Movie City News Archive for April, 2010

Wilmington on Movies: A Nightmare on Elm Street, Please Give and Harry Brown…

A Nightmare on Elm Street (One and a Half Stars) U.S.; Samuel Bayer, 2010 Twenty-six years ago, I walked into the only theater that ever stood on the very same block where I lived — the Vogue in Los Angeles on Hollywood Boulevard between La Brea and Cherokee — and got the living, screaming

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Wilmington on Movies: The Back-Up Plan, The Losers and Oceans …

The Back-up Plan (One and a Half Stars) U.S.; Alan Poul, 2010 If you don’t have a back-up plan when you wander into The Back-up Plan, the new Jennifer Lopez picture, you may

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Wilmington on Movies: Date Night, When You’re Strange, The Greatest and more …

Date Night (Three Stars) U.S.; Shawn Levy, 2010 Steve Carell and Tina Fey make a potentially great movie comedy couple in Date Night — even though

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Wilmington on Movies: Clash of the Titans, The Last Song and Mid-August Lunch

Clash of the Titans (Three Stars) U.S.; Louis Leterrier, 2010 The Kraken, the Medusa, the Pegasus and the lobster monsters are smashing successes in director Louis Leterrier’s lavish remake of Clash of the Titans — the 1981 Ray Harryhausen mythological epic.

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Movie City News

“When we add it all up, what is it costing the industry just to take care of its top-20 producers? What is that total price tag going to look like once all their shows are in production? With 7,000 shows sloshing around in the streaming jungle, all trying to get attention, what is the guarantee that the Next Giant Thing, or the Next 10 Giant Things, will come out of this group? TV breakthroughs, as often as not, don’t come from seasoned workshops, but from newish upstarts, breaking out with something no one thought of before. Who the hell were Benioff and Weiss before ‘GoT’? Would anyone have given them a $250 million overall deal?”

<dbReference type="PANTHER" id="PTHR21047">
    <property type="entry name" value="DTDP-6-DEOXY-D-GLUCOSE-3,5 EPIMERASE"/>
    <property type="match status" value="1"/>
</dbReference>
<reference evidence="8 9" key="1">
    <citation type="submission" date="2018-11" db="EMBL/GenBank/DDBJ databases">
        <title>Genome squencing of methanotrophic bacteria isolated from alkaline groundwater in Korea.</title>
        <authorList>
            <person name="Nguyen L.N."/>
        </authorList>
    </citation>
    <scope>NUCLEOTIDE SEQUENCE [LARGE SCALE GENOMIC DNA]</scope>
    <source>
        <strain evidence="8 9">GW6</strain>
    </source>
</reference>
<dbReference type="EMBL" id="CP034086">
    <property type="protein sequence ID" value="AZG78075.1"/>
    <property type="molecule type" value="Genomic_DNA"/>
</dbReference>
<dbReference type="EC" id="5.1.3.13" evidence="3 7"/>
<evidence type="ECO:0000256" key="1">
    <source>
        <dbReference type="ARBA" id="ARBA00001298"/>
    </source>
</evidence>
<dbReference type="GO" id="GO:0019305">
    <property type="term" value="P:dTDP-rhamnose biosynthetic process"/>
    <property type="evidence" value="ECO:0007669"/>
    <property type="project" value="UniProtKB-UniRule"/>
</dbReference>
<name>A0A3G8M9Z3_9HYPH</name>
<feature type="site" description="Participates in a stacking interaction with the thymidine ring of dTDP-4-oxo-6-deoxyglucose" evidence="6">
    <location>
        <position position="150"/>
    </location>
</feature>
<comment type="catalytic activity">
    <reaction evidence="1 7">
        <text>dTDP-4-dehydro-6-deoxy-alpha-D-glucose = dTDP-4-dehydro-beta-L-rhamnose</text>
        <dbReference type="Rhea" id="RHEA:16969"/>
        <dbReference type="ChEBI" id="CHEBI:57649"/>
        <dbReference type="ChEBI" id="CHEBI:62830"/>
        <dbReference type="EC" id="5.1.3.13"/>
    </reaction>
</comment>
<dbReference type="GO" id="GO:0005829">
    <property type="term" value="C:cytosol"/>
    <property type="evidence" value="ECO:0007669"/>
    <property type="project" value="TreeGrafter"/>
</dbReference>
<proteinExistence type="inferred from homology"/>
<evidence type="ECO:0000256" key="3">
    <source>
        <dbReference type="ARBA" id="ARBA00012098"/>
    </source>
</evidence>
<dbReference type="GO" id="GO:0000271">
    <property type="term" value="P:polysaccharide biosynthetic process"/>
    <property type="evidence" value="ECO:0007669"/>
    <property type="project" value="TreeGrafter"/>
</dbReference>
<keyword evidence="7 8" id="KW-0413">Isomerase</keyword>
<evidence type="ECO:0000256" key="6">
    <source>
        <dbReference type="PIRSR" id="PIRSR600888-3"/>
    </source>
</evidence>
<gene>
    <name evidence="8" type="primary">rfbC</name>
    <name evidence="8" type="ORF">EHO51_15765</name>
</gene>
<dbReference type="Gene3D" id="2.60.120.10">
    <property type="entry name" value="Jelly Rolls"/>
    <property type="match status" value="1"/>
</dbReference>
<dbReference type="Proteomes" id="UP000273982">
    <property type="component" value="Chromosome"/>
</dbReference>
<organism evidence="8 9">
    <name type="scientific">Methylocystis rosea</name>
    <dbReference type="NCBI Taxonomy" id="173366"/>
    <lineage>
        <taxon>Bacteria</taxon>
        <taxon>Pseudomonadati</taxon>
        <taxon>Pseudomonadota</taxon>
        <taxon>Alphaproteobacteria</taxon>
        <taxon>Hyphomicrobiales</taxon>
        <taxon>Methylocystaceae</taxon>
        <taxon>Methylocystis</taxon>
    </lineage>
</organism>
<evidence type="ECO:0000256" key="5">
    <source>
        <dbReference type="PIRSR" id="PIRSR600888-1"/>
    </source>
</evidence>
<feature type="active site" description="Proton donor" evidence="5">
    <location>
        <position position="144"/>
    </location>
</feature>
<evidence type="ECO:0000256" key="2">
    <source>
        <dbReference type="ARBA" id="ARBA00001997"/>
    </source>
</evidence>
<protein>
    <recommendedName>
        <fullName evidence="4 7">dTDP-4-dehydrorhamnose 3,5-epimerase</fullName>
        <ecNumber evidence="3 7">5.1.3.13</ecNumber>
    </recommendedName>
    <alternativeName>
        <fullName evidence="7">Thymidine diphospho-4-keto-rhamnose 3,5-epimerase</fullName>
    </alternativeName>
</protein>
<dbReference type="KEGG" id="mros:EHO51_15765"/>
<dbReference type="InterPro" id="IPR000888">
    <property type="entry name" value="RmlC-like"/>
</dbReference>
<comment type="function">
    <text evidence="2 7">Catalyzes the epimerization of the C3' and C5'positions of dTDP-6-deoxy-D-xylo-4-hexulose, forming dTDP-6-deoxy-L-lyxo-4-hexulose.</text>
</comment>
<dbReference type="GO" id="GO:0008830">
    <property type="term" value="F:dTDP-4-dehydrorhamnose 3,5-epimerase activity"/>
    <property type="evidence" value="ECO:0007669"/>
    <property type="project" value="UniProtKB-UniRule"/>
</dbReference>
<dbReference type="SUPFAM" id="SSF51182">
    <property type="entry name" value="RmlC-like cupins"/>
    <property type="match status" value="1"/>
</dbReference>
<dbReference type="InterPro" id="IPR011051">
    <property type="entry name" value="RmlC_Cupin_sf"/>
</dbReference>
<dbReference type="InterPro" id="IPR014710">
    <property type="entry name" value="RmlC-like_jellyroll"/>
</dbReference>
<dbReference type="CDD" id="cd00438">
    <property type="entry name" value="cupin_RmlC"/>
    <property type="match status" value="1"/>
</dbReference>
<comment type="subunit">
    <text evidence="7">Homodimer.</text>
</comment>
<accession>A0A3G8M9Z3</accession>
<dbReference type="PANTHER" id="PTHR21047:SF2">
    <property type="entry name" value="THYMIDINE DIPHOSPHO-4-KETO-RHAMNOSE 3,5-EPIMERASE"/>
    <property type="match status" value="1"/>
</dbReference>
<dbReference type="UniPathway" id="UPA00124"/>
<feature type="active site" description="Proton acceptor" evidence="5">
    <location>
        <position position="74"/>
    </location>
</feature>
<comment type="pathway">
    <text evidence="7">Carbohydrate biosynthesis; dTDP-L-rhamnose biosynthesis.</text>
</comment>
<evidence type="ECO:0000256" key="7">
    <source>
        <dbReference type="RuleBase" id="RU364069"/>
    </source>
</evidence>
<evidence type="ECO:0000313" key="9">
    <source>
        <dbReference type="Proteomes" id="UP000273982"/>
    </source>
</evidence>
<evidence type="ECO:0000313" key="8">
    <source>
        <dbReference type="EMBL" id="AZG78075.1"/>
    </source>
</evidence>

MZS on Indie Theaters

Harvey Has An Excuse

“I guess it’s talking about the fear of intimacy, you know? When I was young, and you’re a musician, it took me a long time to get to a certain place where I felt comfortable with family and loving somebody and being loved,” Bruce Springsteen says. “Really, that’s what’s the film is about. The film takes you on that journey. Like I say, there are two parts to the American character: one is very isolated and one is in search of community. So how do you make your peace with both of those things? That’s really what the picture is about.”

Jamie Leigh

Midwest FurFest Bars Rightwing Agitator Milo Yiannopoulos and His Newly-Doffed Snow Leopard Fursona

Saturday Night Live Rescinds Proffer To Shane Gillis As History of Racist And Homophobic Slurs Expand; Search On For A Replacement Reprobate?

TIFF Audience Award Goes Jojo Rabbit, With Marriage Story And Parasite Close Behind

“A New Era of the Strips, With Gary Larson Drawing, Is Returning”

James Murdoch Talks To Jane Mayer After Disney Buy

Quote Unquotesee all »

“Well, actually, of that whole group that I call the post-60s anti-authority auteurs, a lot of them came from television. Peckinpah’s the only one whose television work represents his feature work. I mean, like the only one. Mark Rydell can direct a really good episode of ‘Gunsmoke’ and Michael Ritchie can direct a really good episode of ‘The Big Valley,’ but they don’t necessarily look like The Candidate. But Peckinpah’s stuff, even the scripts he wrote that he didn’t even direct, have a Peckinpah feel – the way I think there’s a Corbucci West – suggest a Peckinpah West. That even in his random episodes that he wrote for ‘Gunsmoke’ – it’s right there.”
~ Quentin Tarantino

“The thought is interrupted by an odd interlude. We are speaking in the side room of Casita, a swish and fairly busy Italian bistro in Aoyama – a district of Tokyo usually so replete with celebrities that they spark minimal fuss. Kojima’s fame, however, exceeds normal limits and adoring staff have worked out who their guest is. He stops mid-sentence and points up towards the speakers, delighted. The soft jazz that had been playing discreetly across the restaurant’s dark, hardwood interior has suddenly been replaced with the theme music from some of Kojima’s hit games. Harry Gregson-Williams’ music is sublime in its context but ‘Metal Gear Solid 4: Guns of the Patriots’ is not, Kojima acknowledges, terribly restauranty. He pauses, adjusting a pair of large, blue-framed glasses of his own design, and returns to the way in which games have not only influenced films, but have also changed the way in which people watch them. “There are stories being told [in cinema] that my generation may find surprising but which the gamer generation doesn’t find weird at all,” he says.
~ Hideo Kojima